As time ticks down, Apple has brought on thousands of independent labels yet unsigned to its new Apple Music streaming service. Reported by Time, indie juggernaut Beggars Group and indie label network Merlin will license their artists after Apple announced it would, indeed, pay artists during the streaming service’s three-month free trial period. Apple had previously stated that it wouldn’t pay artists for its first three months, but backpedaled after Taylor Swift called out the tech giant via social media.
It’s a vital win for Apple Music, the much anticipated streaming service which launches on June 30, as the service gears up to compete with Spotify, Pandora and others in an already saturated streaming music market. The deals ensure that Adele, Arctic Monkeys and tens of thousands of other artists will be available to stream.
“Over the last few days we have had increasingly fruitful discussions with Apple,” Beggars Group CEO Martin Mills said in a statement. “We are now delighted to say that we are happy to endorse the deal with Apple Music as it now stands, and look forward to being a big part of a very exciting future.”
Taylor Swift’s widely-shared open letter via Tumblr made Apple Music change its course, agreeing to pay artists during its free trial period, and therefore convincing indie labels to sign with the streaming service. Swift acted as a mouthpiece for rising artists who would be particularly hurt by the service’s now-changed policy.
“When I woke up this morning and saw what Taylor had written, it really solidified that we needed to make a change,” said Apple’s Eddie Cue to Billboard. “And so that’s why we decided we will now pay artists during the trial period and we’ll also keep the royalty rate at the higher rate.”
Prior to Apple’s about-face, indie labels had overwhelmingly voiced serious concerns about Apple not paying their artists during the three month period. In particular, label heads and indie label associations had noted that artists releasing new albums in the next three months would be hurt significantly. And, for indie labels with tight margins, signing on with Apple Music could put a big hole in their bottom line.
While it’s still unclear what the royalty rate will be during the free trial period, it looks like it’s enough for indie labels to come to an agreement with the streaming service, just in time for its debut.
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When Apple Music debuts on June 30, it may be missing some key independent labels and artists who won’t sign the tech juggernaut’s streaming contract. The key point of contention is one we’ve outlined before, but a tough pill to swallow for smaller labels: The service will not pay any royalties during its heavily-promoted three-month free trial period.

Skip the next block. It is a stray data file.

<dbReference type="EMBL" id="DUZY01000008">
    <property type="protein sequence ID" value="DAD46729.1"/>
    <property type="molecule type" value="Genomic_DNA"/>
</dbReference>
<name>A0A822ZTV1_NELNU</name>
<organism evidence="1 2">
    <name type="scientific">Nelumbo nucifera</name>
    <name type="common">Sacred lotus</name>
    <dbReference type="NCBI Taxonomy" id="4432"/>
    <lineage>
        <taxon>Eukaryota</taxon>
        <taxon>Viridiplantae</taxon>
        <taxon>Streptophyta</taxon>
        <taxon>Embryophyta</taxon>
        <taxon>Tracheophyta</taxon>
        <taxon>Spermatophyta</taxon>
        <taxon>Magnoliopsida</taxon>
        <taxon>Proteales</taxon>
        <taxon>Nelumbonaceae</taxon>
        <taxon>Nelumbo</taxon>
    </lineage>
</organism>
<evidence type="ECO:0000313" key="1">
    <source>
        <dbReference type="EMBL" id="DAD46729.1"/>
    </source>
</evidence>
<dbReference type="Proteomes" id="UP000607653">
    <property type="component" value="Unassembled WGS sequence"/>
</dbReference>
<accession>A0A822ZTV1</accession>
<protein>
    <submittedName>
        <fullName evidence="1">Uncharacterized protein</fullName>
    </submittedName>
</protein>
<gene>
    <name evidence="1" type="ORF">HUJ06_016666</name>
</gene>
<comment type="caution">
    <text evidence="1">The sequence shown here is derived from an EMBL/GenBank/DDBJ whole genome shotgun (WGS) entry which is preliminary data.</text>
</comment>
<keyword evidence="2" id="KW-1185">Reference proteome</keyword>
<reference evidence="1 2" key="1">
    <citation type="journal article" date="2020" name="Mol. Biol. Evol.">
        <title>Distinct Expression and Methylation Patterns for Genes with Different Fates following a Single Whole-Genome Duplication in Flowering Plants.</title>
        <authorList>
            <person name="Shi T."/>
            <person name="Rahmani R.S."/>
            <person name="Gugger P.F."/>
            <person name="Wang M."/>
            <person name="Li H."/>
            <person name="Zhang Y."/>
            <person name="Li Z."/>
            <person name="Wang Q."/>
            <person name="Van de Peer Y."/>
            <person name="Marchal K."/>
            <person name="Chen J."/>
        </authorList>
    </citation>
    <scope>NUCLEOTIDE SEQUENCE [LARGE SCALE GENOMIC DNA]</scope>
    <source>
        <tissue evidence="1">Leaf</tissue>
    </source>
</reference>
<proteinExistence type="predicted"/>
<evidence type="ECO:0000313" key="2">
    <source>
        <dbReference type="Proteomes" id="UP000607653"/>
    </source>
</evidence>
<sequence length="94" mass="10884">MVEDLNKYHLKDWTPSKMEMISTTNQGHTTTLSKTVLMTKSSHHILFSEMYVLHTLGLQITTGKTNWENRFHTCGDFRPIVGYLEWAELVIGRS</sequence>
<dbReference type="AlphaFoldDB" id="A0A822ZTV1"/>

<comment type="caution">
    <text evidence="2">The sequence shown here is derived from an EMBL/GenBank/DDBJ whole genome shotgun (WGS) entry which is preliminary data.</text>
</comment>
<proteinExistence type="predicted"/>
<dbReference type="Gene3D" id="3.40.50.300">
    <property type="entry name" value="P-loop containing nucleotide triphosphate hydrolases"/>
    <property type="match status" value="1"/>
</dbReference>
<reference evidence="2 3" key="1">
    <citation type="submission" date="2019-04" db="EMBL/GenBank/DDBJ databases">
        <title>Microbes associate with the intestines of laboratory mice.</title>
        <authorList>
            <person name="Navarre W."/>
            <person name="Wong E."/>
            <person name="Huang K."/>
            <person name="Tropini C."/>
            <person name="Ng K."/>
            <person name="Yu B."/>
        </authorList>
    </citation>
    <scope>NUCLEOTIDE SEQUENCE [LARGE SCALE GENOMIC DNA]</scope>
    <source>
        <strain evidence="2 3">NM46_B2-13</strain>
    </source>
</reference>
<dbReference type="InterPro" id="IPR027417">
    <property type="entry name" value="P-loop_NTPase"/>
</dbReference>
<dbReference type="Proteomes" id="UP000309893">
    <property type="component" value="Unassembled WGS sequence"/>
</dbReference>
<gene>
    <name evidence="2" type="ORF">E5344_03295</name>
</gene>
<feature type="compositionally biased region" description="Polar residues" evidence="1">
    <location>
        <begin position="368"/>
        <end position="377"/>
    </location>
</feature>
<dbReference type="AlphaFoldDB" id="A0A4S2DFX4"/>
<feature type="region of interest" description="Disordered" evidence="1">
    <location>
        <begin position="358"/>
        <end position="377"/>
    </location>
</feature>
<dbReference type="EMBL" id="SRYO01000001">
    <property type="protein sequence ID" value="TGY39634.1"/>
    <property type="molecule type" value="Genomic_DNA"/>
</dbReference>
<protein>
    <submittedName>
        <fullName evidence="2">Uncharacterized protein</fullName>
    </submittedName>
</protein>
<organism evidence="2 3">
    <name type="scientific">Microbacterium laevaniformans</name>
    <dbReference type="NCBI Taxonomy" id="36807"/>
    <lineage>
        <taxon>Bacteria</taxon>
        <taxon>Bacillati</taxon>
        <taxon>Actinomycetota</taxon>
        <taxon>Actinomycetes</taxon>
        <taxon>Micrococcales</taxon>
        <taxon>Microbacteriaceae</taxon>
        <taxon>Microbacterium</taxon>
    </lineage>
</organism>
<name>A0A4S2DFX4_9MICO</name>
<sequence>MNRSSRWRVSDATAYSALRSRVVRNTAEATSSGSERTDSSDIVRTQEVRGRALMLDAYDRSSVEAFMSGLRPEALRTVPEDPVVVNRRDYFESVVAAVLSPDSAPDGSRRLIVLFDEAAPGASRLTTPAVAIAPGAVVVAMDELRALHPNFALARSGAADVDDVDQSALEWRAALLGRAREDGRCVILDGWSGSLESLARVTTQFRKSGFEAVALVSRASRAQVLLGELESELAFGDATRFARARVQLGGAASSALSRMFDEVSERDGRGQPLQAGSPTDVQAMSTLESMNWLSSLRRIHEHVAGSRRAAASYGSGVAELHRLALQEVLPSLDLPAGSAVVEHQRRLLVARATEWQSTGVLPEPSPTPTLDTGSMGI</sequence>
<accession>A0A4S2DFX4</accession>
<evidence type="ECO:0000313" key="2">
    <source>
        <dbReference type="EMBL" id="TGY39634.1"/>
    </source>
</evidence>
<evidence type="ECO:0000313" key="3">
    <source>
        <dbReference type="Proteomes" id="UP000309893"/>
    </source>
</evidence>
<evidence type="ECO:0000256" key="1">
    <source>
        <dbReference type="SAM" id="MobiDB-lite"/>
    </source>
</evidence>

Despite backlash from the American Association for Independent Music (A2IM), Beggars Group (home of Adele, Vampire Weekend, and Beck), and many others, Apple execs will not negotiate, according to Rolling Stone.
Beggars Group exec Andy Heath explained to The Telegraph why the free trial will hit indies the hardest. “If you are running a small label on tight margins you literally can’t afford to do this free trial business,” Health said. “Their plan is clearly to move people over from downloads, which is fine, but it will mean us losing those revenues for three months. Apple hasn’t thought this through at all and it’s not like them. They can’t spring a contract like this on us three weeks from release.”
Apple, which has signed deals with all of the major labels and “a few” of the top independent labels, doesn’t seem to be concerned about the issue. “This is something that we’ve done many times,” said Apple’s Eddy Cue to Rolling Stone. “Even in the original iTunes Music Store, we never did a deal with the indies — we actually launched with the [major] labels… We’ve got the next three weeks to complete this and get those done.”
If independent labels don’t get their way, they may just wait until October to join Apple Music. That’s certainly the point-of-view that A2IM, the aforementioned U.S. association which represents most of the top indie labels, has expressed.
“Since a sizable percentage of Apple’s most voracious music consumers are likely to initiate their free trials at launch, we are struggling to understand why rights holders would authorize their content on the service before October 1st,” said the association in a statement. “Please do not feel rushed to sign Apple’s current offer.”
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